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Category: Kainos

Making User Centred Design more inclusive

How do we support people from minority or disadvantaged backgrounds to get a career in User Centred Design?

If you look around for ways to get a careers in Digital/Tech, you would probably trip over half a dozen Apprenticeships, Academies or Earn as you Learn Schemes; not to mention Graduate Schemes; without even trying. However, all those opportunities would probably be within Software Engineering.

If you want to move into a career in Research, Product or Design; opportunities to do that without a Degree, or years of experience, are sparse.

Paper Prototypes/ Wireframes

When trying to find Design Apprenticeship or Entry Level schemes ahead of a talk I was giving to some sixth formers last month; I really struggled to find any opportunities that didn’t requite a Degree. In 2019 Kainos ran it’s first Design Academy, but for placements and Entry Level roles there was still the expectation you’d have a degree in Design; and its Earn as You Learn programme is for people looking for a career as a developer. Hippo are about to run their first Academy for Digital Change Consultants; which will then facilitate graduates moving into Product or Design careers etc, but it’s only for those with existing work experience looking to change careers; not young adults looking for their first career. FutureGov have previously run Design Academies but again these have been focused at Graduates. MadeTech’s Academy accepts people without a Degree, but is only for those interested in Software Engineering. Even the Civil Service Apprenticeships Scheme is focused on Software Engineering roles; with no opportunities within Product or Design. The National Apprenticeship Service does have a section for Design apprenticeships; but all the roles are focused on Content Marketing etc. rather than User Centric Design; and within the Digital Section, all the opportunities are for Technical Apprenticeships. Google have many Apprenticeship options, but their UX Design one only runs in the US.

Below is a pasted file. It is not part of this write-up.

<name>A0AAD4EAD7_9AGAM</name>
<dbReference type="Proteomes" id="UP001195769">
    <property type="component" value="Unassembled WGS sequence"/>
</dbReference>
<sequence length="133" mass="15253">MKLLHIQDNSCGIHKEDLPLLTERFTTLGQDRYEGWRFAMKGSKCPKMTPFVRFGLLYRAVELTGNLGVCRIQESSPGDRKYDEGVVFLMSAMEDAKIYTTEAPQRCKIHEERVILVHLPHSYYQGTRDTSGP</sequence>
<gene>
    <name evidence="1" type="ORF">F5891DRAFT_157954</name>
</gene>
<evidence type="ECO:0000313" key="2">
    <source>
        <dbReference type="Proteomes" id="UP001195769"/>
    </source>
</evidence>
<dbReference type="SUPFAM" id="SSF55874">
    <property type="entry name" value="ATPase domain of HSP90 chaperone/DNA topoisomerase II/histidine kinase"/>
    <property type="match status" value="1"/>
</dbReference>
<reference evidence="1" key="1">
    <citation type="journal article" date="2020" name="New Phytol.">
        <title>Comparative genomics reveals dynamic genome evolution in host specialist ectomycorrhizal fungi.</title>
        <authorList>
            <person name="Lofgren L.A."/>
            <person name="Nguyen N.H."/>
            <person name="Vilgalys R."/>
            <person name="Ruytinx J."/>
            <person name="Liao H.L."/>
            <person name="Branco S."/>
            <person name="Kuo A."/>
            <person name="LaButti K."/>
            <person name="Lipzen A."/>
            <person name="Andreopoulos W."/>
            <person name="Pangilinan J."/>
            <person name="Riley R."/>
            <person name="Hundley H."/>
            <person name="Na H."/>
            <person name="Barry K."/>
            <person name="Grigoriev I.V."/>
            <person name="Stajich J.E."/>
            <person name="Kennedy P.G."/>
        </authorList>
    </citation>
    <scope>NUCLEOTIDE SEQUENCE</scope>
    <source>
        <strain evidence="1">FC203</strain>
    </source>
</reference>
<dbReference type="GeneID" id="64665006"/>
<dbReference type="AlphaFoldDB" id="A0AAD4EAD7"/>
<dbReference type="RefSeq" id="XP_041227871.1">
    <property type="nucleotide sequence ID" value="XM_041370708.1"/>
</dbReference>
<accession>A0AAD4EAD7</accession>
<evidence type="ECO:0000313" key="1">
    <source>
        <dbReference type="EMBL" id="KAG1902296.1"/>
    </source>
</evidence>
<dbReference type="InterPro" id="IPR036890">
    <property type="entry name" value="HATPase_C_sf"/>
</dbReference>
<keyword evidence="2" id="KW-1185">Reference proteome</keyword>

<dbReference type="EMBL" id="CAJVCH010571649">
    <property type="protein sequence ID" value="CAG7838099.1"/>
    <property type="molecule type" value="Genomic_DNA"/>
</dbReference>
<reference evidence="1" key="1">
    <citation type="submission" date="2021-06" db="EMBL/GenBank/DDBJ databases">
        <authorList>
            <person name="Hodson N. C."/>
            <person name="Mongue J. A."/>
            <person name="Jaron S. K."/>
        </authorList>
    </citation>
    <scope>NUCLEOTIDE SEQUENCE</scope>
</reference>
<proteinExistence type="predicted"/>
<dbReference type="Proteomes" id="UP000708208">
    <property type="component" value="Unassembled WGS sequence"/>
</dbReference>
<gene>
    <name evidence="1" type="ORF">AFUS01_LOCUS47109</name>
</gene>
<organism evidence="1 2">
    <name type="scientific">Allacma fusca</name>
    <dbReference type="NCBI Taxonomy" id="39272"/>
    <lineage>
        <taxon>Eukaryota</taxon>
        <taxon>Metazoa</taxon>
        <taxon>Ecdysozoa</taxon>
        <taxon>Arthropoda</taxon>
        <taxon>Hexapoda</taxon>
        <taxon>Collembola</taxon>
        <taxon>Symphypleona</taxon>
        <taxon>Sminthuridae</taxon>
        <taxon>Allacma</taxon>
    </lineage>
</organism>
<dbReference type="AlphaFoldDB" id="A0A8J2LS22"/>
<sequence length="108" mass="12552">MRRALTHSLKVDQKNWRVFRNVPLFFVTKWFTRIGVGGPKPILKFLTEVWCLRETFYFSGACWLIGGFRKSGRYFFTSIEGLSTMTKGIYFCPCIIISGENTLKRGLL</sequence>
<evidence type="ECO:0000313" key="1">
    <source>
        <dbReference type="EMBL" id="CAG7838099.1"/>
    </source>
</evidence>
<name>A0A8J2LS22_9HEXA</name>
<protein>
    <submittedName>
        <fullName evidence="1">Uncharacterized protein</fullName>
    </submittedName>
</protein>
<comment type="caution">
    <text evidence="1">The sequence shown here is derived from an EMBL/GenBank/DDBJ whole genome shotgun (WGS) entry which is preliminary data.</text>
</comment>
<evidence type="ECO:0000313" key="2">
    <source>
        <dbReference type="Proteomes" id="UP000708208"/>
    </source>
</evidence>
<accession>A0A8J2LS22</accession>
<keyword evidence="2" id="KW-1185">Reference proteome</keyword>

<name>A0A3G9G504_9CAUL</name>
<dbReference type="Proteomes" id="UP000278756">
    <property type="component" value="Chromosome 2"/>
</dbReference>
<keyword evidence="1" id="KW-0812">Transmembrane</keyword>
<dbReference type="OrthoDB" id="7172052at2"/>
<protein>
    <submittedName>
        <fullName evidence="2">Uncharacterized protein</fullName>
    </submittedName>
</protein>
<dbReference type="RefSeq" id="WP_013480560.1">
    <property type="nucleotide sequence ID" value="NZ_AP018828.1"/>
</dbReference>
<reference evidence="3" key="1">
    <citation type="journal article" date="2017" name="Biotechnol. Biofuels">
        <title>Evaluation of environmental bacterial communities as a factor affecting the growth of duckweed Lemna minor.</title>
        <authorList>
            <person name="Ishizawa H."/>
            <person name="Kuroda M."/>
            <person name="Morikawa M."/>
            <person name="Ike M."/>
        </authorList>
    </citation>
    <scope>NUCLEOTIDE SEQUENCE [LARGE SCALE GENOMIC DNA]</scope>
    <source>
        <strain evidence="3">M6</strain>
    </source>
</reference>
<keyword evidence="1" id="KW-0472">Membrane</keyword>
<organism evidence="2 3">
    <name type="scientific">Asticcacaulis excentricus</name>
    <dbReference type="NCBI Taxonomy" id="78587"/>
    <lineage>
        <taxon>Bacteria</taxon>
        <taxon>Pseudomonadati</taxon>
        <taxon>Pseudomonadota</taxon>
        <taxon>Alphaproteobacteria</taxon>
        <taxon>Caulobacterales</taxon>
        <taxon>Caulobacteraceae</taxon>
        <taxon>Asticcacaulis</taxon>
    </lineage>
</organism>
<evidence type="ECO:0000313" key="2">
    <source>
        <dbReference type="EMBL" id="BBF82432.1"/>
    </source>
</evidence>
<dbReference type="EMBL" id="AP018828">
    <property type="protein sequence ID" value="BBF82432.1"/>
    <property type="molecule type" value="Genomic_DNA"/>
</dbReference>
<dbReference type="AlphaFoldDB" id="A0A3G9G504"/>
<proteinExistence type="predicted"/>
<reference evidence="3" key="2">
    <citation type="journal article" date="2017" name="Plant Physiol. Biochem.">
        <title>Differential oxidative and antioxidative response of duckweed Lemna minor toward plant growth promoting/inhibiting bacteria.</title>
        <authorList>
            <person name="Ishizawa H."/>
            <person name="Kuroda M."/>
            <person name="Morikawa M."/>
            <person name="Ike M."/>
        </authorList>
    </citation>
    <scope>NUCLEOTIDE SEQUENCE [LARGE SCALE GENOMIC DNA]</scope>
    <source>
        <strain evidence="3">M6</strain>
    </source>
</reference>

After hours of searching I did find several opportunities; the first I found was with Amazon; who are now running their own User Experience Design and Research Apprenticeship, sadly however the criteria for candidates specifies that they must be working towards their Bachelors degree, or be an existing Amazon employee. The Second was a previous apprentice discussing their UX Apprenticeship with Barclays Bank, however when I searched for the Apprenticeship with Barclays itself, I could only find Technical ones, and none for Design, so if it does still exist, it’s not easy to find! While I could find plenty of Design Internships; they were all like the Amazon one; designed for students currently studying for the Bachelors degree.

I finally, FINALLY, found one actual opportunity I could share with the students I was speaking to, so well Done AstraZeneca, who seem to have the only real Research and Design Apprenticeship Programme available in the UK. But that was the only opportunity I found at the time of looking.

(EDITED TO ADD: The NHS Business Service Authority have just recruited their very first UCD Apprentices; all being well this programme will continue!)

group of fresh graduates students throwing their academic hat in the air

So, if you’re a budding 17 year old passionate about User Centred Design (UCD), is graduating from University your only real option? And if so, how many of our potential rising star researchers and designers are we losing because they can’t afford to attend University (or don’t want to)? Why are we (unintentionally or not) making Design so elitist?